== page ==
A hypertonic grip expander for individuals with cerebral palsy and stroke patients, a chair for autistic students, and an independent lifting device for quadriplegic individuals are the winning designs created by teams of undergraduate students from colleges and universities in the Northeast during the inaugural Engineering Innovation for Society (EIS, pronounced “ice”) student design competition held recently at Rensselaer. The competition was sponsored by the Department of Mechanical, Aerospace, and Nuclear Engineering (MANE) and the School of Engineering.

At Rensselaer, students take on design challenges for industry, service organizations, or entrepreneurs. Working in multidisciplinary teams, and coached by a professor and project engineers with extensive industrial experience, Rensselaer students formulate the problems and conceptualize designs. They work to build prototypes and test their solutions in a fabrication lab with state-of-the-art machining equipment, 3-D printers, and other devices.

Now, with the launch of the annual Engineering Innovation for Society student design competition, undergraduate students from other universities will have an opportunity to visit Rensselaer to experience the engineering workplace of the 21st century—and to help people along the way through their designs. This year’s inaugural competition included 31 students from colleges and universities in the Northeast, including Columbia, George Washington University, Parsons School of Design, MIT, Stevens Institute of Technology, United States Military Academy, University of Buffalo, University of Connecticut, University of Massachusetts-Amherst, University of New Hampshire, Worcester Polytechnic Institute, Yale, and York College of Pennsylvania.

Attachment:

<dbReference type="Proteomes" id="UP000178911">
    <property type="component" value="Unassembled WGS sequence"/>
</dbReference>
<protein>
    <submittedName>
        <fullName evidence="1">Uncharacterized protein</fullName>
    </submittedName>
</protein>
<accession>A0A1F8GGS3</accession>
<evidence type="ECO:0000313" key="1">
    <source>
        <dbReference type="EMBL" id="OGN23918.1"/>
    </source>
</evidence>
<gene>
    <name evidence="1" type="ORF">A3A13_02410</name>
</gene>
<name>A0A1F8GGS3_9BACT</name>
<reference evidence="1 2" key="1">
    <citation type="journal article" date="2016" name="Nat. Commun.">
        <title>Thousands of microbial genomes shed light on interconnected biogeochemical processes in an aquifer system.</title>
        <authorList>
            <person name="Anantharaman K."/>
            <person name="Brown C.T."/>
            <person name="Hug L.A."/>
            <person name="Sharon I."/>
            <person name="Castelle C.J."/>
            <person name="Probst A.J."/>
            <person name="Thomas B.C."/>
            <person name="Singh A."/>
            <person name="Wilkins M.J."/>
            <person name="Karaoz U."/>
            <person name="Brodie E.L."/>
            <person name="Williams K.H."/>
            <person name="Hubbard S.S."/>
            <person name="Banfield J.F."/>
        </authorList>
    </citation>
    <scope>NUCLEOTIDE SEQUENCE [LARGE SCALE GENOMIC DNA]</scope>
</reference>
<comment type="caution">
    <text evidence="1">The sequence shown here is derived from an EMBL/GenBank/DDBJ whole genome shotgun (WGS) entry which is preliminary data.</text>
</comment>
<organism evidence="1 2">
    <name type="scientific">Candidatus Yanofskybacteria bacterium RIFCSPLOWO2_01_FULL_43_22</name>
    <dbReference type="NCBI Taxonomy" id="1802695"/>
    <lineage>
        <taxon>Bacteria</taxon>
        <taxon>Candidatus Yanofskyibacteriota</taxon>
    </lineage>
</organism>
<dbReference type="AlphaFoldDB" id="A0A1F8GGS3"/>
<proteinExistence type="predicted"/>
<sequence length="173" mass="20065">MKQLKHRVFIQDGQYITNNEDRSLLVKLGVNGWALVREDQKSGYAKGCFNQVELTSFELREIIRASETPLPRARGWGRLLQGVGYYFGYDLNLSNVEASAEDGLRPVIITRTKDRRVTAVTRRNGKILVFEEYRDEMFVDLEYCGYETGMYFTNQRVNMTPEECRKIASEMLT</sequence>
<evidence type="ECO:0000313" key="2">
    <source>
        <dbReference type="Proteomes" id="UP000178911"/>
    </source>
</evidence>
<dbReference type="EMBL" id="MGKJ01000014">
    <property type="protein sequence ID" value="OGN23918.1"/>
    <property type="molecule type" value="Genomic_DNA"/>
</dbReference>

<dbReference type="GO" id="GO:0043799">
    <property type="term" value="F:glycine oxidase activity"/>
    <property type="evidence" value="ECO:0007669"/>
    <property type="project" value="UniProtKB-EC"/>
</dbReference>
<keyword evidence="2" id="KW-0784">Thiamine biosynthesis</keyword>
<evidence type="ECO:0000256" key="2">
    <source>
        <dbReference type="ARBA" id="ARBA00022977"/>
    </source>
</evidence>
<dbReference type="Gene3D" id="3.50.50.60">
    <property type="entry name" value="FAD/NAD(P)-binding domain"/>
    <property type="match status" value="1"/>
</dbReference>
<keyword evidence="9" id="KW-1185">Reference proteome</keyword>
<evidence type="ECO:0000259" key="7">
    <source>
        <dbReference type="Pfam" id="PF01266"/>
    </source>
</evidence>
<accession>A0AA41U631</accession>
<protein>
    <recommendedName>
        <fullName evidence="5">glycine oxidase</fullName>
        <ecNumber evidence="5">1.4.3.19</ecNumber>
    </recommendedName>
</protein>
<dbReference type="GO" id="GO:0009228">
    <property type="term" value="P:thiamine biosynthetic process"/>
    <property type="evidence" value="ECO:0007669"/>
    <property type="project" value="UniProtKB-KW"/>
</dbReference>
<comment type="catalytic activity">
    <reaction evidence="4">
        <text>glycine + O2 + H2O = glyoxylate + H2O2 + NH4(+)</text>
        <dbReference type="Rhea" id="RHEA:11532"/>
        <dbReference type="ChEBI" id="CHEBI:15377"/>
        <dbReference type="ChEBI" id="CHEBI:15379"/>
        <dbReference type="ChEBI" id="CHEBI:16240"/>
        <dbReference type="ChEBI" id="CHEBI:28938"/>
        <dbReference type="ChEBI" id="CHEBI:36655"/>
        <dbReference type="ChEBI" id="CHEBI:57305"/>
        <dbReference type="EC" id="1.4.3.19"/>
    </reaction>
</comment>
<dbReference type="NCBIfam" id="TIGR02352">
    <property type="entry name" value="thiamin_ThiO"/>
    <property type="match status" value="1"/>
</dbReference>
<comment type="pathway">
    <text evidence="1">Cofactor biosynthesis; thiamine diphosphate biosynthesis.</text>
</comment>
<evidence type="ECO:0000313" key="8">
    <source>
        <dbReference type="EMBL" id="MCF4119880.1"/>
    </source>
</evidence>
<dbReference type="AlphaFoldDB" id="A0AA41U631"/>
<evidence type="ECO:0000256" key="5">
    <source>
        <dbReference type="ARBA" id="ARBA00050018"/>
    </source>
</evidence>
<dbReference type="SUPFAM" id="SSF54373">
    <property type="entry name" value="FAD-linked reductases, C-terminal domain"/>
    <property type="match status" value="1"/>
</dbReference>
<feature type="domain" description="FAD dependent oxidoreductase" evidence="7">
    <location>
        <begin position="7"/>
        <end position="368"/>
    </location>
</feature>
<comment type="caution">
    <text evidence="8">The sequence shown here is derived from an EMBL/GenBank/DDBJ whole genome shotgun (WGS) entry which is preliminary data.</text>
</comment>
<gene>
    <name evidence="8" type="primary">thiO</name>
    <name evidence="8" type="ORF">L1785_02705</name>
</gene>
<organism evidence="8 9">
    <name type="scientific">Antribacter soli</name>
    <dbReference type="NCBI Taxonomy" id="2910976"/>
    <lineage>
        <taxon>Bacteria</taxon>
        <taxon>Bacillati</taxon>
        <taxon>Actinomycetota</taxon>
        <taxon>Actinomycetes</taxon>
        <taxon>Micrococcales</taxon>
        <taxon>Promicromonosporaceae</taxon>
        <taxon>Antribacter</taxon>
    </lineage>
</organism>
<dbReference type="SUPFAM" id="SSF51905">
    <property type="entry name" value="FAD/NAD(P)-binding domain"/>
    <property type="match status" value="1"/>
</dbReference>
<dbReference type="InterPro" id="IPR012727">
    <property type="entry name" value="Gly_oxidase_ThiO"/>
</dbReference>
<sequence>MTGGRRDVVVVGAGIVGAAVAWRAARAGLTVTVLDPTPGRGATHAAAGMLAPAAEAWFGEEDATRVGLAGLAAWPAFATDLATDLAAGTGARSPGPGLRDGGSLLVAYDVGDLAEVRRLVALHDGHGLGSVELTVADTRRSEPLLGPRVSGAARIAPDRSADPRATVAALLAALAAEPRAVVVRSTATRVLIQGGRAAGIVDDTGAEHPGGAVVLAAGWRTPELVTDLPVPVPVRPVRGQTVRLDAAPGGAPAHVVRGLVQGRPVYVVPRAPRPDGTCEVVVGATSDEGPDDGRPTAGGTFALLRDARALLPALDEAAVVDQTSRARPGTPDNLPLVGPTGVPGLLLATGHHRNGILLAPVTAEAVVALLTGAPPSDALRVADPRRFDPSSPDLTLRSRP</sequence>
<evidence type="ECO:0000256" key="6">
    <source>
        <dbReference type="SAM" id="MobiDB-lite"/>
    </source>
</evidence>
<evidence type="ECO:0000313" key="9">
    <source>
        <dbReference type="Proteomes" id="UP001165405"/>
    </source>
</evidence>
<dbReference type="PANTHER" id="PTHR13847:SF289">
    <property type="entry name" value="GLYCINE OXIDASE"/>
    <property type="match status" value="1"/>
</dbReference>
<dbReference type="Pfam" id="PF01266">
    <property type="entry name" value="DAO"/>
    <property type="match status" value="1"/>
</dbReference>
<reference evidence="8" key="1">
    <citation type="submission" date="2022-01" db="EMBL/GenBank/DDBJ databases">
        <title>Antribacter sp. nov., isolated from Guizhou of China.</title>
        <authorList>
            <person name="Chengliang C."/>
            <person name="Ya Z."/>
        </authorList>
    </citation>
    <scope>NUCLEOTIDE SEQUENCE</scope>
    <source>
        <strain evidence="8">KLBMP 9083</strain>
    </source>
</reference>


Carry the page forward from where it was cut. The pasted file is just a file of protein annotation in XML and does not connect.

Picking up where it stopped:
From Jan. 11-14, students were assigned to teams and worked on various design projects for individuals who have disabilities, provided by the Center for Disability Services (CDS) of Albany, N.Y.

“We have long been recognized as a leader in design, producing the very best engineers for the current workplace,” said John Tichy, tribology expert and professor in the Department of Mechanical, Aerospace, and Nuclear Engineering at Rensselaer. “Now we’re expanding our influence, in keeping with The New Polytechnic, to project ‘soft power’ in design, enabling cross-fertilization in new disciplines and with the very best collaborating institutions. Based on our reputation, the undergraduate students from some of the very best schools in the Northeast region came to Rensselaer. We learned from them, they learned from us; and we all made contributions to aid the disabled.”

Tichy noted that he hopes the EIS student design competition and some of its key concepts that are focused on projects driven to help society will spread in future years by reputation and word of mouth. “Using a rapid design paradigm that has been seen in hackathons and makeathons, our primary goal in creating EIS is to bring inventive students to the Rensselaer campus, to introduce them to all aspects of design and prototyping, while also creating a space for them use our facilities, and work with our faculty and staff in the School of Engineering, to develop engineering solutions to real-world practical problems.”